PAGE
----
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PROFILE UPDATES


•   David Wilson  6/17
•   Heidi Stiller (Smith)  6/16
•   Roger Kufus  6/7
•   Laurie Johnson (Larsen)  6/7
•   Christopher Clausen  6/6
•   Chris Godin (Adams)  6/6
•   Caroline Christian (Dunn)  6/5
•   Susan Gray  6/5
•   Lee Peterson  6/5
•   Harrison Klein  3/21
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WHERE WE LIVE


Who lives where - click links below to find out.

6 live in California
2 live in Colorado
1 lives in District Of Columbia
1 lives in Florida
2 live in Georgia
1 lives in Maine
1 lives in Maryland
1 lives in Michigan
37 live in Minnesota
2 live in Missouri
1 lives in New Jersey
4 live in New Mexico
2 live in New York
2 live in Oregon
2 live in Texas
1 lives in Virginia
1 lives in Nova Scotia
1 lives in Belgium
1 lives in Netherlands
1 lives in South Africa
1 lives in Spain
19 location unknown
11 are deceased

MISSING CLASSMATES


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University High School
Class of 1967

 

Wikipedia

Father's Day was inaugurated in the United States in the early 20th century to complement Mother's Day in celebrating fathers, fathering, and fatherhood.

Father's Day was founded in SpokaneWashington at the YMCA in 1910 by Sonora Smart Dodd, who was born in Arkansas.[4] Its first celebration was in the Spokane YMCA on June 19, 1910.[4][5]Her father, the Civil War veteran William Jackson Smart, was a single parent who raised his six children there.[4] After hearing a sermon about Jarvis' Mother's Day at Central Methodist Episcopal Church in 1909, she told her pastor that fathers should have a similar holiday honoring them.[4][6]Although she initially suggested June 5, her father's birthday, the pastors did not have enough time to prepare their sermons, and the celebration was deferred to the third Sunday of June.[7][8]

It did not have much success initially. In the 1920s, Dodd stopped promoting the celebration because she was studying in the Art Institute of Chicago, and it faded into relative obscurity, even in Spokane.[9] In the 1930s Dodd returned to Spokane and started promoting the celebration again, raising awareness at a national level.[10] She had the help of those trade groups that would benefit most from the holiday, for example the manufacturers of ties, tobacco pipes, and any traditional present to fathers.[11] Since 1938 she had the help of the Father's Day Council, founded by the New York Associated Men's Wear Retailers to consolidate and systematize the commercial promotion.[12] Americans resisted the holiday during a few decades, perceiving it as just an attempt by merchants to replicate the commercial success of Mother's Day, and newspapers frequently featured cynical and sarcastic attacks and jokes.[13] But the trade groups did not give up: they kept promoting it and even incorporated the jokes into their adverts, and they eventually succeeded.[14] By the mid-1980s the Father's Council wrote that "(...) [Father's Day] has become a Second Christmas for all the men's gift-oriented industries."[15]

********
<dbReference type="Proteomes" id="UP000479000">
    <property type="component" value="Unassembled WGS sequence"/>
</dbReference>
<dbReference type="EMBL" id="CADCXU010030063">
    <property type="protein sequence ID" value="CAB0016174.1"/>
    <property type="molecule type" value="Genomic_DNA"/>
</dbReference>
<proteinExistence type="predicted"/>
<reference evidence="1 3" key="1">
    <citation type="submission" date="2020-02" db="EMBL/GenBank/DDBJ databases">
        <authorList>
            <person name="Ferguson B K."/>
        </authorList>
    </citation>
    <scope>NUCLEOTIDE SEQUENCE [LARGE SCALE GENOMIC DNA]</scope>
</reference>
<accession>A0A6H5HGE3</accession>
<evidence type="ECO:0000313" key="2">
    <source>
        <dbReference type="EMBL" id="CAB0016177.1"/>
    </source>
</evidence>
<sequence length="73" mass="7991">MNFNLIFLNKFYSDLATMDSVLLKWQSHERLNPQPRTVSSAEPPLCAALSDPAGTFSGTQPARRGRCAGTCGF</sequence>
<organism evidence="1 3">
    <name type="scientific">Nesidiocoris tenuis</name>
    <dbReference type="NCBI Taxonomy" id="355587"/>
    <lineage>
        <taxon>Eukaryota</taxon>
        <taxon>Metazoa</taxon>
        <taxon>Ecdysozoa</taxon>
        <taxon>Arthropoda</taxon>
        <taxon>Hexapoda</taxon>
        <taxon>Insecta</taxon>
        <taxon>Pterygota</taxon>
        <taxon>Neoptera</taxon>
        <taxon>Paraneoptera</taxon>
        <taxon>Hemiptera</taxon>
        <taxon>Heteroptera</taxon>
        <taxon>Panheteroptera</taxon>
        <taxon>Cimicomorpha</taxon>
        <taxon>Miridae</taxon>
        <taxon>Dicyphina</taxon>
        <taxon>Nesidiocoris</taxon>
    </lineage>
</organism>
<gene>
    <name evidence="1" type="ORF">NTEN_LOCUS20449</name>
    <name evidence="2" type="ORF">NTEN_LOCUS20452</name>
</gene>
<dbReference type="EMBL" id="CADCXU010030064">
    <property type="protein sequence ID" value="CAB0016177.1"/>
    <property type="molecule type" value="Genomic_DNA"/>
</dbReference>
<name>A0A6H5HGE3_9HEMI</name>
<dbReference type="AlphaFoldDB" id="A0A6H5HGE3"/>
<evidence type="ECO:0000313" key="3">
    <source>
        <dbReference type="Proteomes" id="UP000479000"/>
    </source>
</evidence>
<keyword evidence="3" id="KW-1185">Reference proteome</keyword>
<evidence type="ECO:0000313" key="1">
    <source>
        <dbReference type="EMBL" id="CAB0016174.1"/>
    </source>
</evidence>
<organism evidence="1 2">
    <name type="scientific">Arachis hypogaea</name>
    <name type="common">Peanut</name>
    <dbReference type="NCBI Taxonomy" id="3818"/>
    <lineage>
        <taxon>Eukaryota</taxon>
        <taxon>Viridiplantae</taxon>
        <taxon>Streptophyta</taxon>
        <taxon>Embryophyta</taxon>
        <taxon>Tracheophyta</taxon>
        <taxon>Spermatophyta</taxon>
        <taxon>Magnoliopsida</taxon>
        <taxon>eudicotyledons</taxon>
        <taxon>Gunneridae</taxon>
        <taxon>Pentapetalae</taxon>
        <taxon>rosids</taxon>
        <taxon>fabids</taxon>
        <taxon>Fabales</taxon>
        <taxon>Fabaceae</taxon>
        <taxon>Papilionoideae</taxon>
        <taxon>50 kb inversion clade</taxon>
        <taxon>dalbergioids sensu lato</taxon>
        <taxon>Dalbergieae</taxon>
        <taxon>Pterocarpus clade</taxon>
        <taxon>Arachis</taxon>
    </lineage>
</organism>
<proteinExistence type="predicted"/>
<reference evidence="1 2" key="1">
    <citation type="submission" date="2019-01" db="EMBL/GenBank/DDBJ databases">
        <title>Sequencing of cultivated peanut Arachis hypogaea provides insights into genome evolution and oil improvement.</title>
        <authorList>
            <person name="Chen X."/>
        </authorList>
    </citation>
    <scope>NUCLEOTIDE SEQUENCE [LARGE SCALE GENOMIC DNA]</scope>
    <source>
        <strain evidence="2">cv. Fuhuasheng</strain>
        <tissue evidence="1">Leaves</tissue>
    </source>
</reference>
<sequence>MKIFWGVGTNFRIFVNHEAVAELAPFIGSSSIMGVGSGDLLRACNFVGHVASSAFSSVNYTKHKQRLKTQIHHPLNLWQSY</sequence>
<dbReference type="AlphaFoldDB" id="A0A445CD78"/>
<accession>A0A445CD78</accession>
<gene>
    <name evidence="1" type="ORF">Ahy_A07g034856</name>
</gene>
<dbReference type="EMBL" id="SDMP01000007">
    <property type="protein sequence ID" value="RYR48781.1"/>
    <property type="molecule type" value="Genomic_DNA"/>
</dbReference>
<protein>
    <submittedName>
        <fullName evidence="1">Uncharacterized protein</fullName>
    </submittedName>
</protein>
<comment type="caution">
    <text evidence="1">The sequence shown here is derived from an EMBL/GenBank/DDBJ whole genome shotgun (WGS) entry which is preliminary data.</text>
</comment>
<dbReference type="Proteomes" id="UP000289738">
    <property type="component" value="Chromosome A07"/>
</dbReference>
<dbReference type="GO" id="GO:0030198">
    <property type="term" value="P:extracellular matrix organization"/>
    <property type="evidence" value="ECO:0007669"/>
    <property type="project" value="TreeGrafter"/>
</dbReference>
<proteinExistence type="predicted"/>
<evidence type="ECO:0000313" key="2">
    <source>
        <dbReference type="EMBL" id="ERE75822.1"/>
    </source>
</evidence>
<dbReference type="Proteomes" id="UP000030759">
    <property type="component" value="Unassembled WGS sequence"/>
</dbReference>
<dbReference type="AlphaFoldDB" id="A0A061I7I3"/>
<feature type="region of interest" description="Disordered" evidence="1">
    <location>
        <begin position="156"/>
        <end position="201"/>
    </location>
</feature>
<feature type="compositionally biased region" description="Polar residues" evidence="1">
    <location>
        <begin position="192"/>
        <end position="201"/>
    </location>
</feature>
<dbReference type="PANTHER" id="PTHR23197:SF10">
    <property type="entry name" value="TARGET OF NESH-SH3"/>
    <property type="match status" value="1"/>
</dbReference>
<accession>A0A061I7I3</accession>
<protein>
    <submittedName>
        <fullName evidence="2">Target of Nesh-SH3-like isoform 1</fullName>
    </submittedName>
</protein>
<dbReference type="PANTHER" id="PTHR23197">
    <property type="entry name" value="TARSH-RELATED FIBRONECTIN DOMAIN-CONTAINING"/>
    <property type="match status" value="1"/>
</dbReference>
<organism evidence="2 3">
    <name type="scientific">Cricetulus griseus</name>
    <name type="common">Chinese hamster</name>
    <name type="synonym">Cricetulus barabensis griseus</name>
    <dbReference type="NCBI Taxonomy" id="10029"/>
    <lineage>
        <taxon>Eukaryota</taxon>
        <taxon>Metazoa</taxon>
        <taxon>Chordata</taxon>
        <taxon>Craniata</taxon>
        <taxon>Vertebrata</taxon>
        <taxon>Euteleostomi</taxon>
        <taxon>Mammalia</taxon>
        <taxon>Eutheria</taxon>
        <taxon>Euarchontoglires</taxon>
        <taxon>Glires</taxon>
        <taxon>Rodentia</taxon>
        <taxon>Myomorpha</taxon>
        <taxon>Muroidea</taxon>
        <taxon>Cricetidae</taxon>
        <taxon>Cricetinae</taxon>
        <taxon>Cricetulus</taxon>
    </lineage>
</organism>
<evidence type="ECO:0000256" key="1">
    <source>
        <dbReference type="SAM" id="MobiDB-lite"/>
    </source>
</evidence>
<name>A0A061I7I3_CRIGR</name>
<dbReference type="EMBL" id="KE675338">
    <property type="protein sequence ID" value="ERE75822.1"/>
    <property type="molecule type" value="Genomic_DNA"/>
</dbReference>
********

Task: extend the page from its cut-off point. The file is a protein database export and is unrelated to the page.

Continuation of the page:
A bill to accord national recognition of the holiday was introduced in Congress in 1913.[16] In 1916, President Woodrow Wilson went to Spokane to speak in a Father's Day celebration[17] and wanted to make it official, but Congress resisted, fearing that it would become commercialized.[18] US President Calvin Coolidge recommended in 1924 that the day be observed by the nation, but stopped short of issuing a national proclamation.[17] Two earlier attempts to formally recognize the holiday had been defeated by Congress.[17][19] In 1957, Maine Senator Margaret Chase Smithwrote a proposal accusing Congress of ignoring fathers for 40 years while honoring mothers, thus "[singling] out just one of our two parents".[19] In 1966, President Lyndon B. Johnson issued the first presidential proclamation honoring fathers, designating the third Sunday in June as Father's Day.[18] Six years later, the day was made a permanent national holiday when President Richard Nixon signed it into law in 1972.[

 

                                         U High '67 Reunion Attendees

See everybody's latest photos and comments with one click:  New Photos & Comments  (at top of left menu)  

Check out Photo Gallery for reunion pics & classmates' 50-Year Snapshot Albums

Here, on our '67 Class Web Site, you can

  • create your own profile, with bio info and photos (see First Time Visitors)
  • keep track of classmates
  • share general photos (see Photo Gallery)
  • stay updated on future reunion plans

...plus other fun stuff to come.

Got an idea for something fun you'd like to see on the website?    Or something to make it more user-friendly?   Suggestions welcome!  (click on Contact Us)

Your Site Administrators,

Bunny Hudak Moore, Tom Smerling, Harrison Klein